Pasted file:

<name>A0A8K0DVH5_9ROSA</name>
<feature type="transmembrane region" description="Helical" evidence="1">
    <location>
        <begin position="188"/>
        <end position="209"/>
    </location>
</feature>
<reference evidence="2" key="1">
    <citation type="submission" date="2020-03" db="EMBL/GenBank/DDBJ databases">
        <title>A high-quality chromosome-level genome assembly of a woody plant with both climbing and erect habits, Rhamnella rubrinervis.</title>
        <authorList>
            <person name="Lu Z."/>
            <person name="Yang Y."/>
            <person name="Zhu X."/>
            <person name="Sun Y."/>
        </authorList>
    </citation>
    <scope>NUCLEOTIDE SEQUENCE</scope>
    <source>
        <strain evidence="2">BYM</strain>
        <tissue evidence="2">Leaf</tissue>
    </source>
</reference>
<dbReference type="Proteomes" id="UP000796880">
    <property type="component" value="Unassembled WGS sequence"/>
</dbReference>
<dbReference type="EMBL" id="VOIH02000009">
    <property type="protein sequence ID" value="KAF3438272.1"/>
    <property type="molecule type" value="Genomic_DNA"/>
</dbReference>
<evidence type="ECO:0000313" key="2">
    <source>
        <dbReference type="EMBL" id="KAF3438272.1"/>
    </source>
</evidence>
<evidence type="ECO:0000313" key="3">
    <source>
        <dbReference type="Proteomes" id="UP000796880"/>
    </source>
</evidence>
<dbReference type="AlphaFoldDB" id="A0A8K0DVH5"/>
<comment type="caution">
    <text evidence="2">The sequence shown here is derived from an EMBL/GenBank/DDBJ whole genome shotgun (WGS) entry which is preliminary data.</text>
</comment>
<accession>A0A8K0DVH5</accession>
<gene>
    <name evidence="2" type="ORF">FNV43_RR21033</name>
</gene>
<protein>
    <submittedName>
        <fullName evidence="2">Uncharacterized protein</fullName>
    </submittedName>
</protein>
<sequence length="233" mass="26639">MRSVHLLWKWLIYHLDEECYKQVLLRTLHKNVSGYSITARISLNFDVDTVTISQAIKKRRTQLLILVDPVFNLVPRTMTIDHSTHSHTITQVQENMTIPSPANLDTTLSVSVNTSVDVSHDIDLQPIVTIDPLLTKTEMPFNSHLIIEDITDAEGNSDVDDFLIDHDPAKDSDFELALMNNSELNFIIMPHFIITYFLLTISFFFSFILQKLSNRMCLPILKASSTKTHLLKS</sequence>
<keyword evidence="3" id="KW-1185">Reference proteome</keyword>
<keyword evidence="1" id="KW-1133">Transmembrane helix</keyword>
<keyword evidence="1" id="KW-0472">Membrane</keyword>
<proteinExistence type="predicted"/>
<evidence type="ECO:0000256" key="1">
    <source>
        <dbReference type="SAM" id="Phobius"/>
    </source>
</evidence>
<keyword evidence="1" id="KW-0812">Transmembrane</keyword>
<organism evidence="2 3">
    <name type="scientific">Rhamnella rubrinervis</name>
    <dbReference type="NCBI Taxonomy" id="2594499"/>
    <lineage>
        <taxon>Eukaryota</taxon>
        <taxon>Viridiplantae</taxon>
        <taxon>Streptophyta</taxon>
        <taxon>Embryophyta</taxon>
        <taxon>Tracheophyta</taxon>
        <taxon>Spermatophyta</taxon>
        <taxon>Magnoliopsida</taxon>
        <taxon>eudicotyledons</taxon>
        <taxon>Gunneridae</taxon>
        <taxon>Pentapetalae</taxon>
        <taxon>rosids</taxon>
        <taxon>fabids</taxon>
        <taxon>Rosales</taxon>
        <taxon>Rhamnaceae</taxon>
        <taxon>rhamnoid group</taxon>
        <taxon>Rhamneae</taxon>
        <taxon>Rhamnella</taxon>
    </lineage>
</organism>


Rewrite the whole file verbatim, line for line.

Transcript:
<name>A0A8K0DVH5_9ROSA</name>
<feature type="transmembrane region" description="Helical" evidence="1">
    <location>
        <begin position="188"/>
        <end position="209"/>
    </location>
</feature>
<reference evidence="2" key="1">
    <citation type="submission" date="2020-03" db="EMBL/GenBank/DDBJ databases">
        <title>A high-quality chromosome-level genome assembly of a woody plant with both climbing and erect habits, Rhamnella rubrinervis.</title>
        <authorList>
            <person name="Lu Z."/>
            <person name="Yang Y."/>
            <person name="Zhu X."/>
            <person name="Sun Y."/>
        </authorList>
    </citation>
    <scope>NUCLEOTIDE SEQUENCE</scope>
    <source>
        <strain evidence="2">BYM</strain>
        <tissue evidence="2">Leaf</tissue>
    </source>
</reference>
<dbReference type="Proteomes" id="UP000796880">
    <property type="component" value="Unassembled WGS sequence"/>
</dbReference>
<dbReference type="EMBL" id="VOIH02000009">
    <property type="protein sequence ID" value="KAF3438272.1"/>
    <property type="molecule type" value="Genomic_DNA"/>
</dbReference>
<evidence type="ECO:0000313" key="2">
    <source>
        <dbReference type="EMBL" id="KAF3438272.1"/>
    </source>
</evidence>
<evidence type="ECO:0000313" key="3">
    <source>
        <dbReference type="Proteomes" id="UP000796880"/>
    </source>
</evidence>
<dbReference type="AlphaFoldDB" id="A0A8K0DVH5"/>
<comment type="caution">
    <text evidence="2">The sequence shown here is derived from an EMBL/GenBank/DDBJ whole genome shotgun (WGS) entry which is preliminary data.</text>
</comment>
<accession>A0A8K0DVH5</accession>
<gene>
    <name evidence="2" type="ORF">FNV43_RR21033</name>
</gene>
<protein>
    <submittedName>
        <fullName evidence="2">Uncharacterized protein</fullName>
    </submittedName>
</protein>
<sequence length="233" mass="26639">MRSVHLLWKWLIYHLDEECYKQVLLRTLHKNVSGYSITARISLNFDVDTVTISQAIKKRRTQLLILVDPVFNLVPRTMTIDHSTHSHTITQVQENMTIPSPANLDTTLSVSVNTSVDVSHDIDLQPIVTIDPLLTKTEMPFNSHLIIEDITDAEGNSDVDDFLIDHDPAKDSDFELALMNNSELNFIIMPHFIITYFLLTISFFFSFILQKLSNRMCLPILKASSTKTHLLKS</sequence>
<keyword evidence="3" id="KW-1185">Reference proteome</keyword>
<keyword evidence="1" id="KW-1133">Transmembrane helix</keyword>
<keyword evidence="1" id="KW-0472">Membrane</keyword>
<proteinExistence type="predicted"/>
<evidence type="ECO:0000256" key="1">
    <source>
        <dbReference type="SAM" id="Phobius"/>
    </source>
</evidence>
<keyword evidence="1" id="KW-0812">Transmembrane</keyword>
<organism evidence="2 3">
    <name type="scientific">Rhamnella rubrinervis</name>
    <dbReference type="NCBI Taxonomy" id="2594499"/>
    <lineage>
        <taxon>Eukaryota</taxon>
        <taxon>Viridiplantae</taxon>
        <taxon>Streptophyta</taxon>
        <taxon>Embryophyta</taxon>
        <taxon>Tracheophyta</taxon>
        <taxon>Spermatophyta</taxon>
        <taxon>Magnoliopsida</taxon>
        <taxon>eudicotyledons</taxon>
        <taxon>Gunneridae</taxon>
        <taxon>Pentapetalae</taxon>
        <taxon>rosids</taxon>
        <taxon>fabids</taxon>
        <taxon>Rosales</taxon>
        <taxon>Rhamnaceae</taxon>
        <taxon>rhamnoid group</taxon>
        <taxon>Rhamneae</taxon>
        <taxon>Rhamnella</taxon>
    </lineage>
</organism>